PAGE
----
Across the globe, women continue to face inequalities in both public and private spheres, despite a growing body of evidence that suggests overcoming gender inequality could lead to considerable positive economic and human development outcomes – outcomes that include improvements in health and education, more efficient labor markets, better governance and economic growth. While evidence of these gains has brought a renewed urgency to achieving gender equality, it is imperative that we also gain a better understanding of the structures and institutional drivers of inequality.
ICRW researchers are currently exploring the relationship between gender-based discrimination in social institutions and the potential human development outcomes for women. The research team is using a human development framework that is focused on three dimensions of human capabilities: (1) knowledge, (2) health and longevity and (3) standard of living. The outcomes within these dimensions include adolescent fertility, secondary school enrollment and labor force participation. What are the gains that can be achieved in these domains if gender-based discrimination within social institutions is eliminated? What types of discrimination are most detrimental to women’s and girls’ social and economic well-being?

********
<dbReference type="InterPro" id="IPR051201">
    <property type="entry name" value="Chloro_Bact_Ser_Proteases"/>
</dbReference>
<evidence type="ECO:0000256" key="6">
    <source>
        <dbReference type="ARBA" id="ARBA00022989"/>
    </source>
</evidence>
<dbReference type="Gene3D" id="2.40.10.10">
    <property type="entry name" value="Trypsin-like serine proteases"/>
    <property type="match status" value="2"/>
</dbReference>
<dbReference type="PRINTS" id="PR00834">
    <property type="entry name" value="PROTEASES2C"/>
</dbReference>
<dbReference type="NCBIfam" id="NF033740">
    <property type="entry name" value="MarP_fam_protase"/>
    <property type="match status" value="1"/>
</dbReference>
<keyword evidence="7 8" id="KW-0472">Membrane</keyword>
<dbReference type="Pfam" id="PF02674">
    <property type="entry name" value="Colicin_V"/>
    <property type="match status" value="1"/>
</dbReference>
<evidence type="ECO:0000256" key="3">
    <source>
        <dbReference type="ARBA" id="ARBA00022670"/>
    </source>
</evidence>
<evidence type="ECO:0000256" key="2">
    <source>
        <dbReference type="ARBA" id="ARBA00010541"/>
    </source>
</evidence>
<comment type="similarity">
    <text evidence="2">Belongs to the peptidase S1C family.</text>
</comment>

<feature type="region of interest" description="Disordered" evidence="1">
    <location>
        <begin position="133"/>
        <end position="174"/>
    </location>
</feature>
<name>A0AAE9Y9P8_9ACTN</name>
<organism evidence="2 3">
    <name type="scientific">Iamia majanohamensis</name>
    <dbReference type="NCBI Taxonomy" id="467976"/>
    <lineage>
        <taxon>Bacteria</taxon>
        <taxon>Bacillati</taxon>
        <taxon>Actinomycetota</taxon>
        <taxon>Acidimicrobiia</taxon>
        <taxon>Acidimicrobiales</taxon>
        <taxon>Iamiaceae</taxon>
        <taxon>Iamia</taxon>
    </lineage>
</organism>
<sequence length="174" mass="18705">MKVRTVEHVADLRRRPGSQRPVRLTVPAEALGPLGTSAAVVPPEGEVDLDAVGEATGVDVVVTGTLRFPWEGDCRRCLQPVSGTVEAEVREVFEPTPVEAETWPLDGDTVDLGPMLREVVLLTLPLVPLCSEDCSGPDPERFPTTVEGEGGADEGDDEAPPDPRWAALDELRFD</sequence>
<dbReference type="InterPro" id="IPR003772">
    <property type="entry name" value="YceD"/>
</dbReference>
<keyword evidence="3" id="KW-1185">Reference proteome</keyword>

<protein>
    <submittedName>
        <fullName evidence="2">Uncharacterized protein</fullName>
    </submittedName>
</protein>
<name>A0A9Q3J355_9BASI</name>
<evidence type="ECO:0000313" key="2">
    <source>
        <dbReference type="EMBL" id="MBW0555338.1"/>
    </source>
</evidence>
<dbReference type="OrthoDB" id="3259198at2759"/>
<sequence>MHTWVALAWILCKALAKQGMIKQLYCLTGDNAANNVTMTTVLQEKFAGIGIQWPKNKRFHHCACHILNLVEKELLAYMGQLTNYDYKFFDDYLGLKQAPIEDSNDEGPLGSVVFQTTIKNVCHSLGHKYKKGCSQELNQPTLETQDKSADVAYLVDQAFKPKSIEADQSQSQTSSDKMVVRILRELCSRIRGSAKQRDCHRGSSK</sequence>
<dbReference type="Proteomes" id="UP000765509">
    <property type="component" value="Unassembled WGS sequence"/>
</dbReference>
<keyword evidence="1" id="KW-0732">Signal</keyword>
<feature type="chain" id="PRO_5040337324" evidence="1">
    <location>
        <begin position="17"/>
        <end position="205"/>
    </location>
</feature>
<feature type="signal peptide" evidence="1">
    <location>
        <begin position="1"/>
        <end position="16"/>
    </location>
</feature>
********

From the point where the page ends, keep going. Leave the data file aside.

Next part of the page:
ICRW has found that legal and normative discrimination within the household has a significant and lasting impact on women’s educational attainment and fertility. Our team has also found that the regions that suffer the most from discriminatory social practices and legislation – and also happen to be the poorest economically – would benefit the most from advancing gender equality.
Eliminating gender-based discrimination would not only erase the high costs to human development but, we’ve found, could also lead to faster and more sustainable economic development.
ICRW will soon be releasing its findings in our forthcoming report, which will be released in the coming months.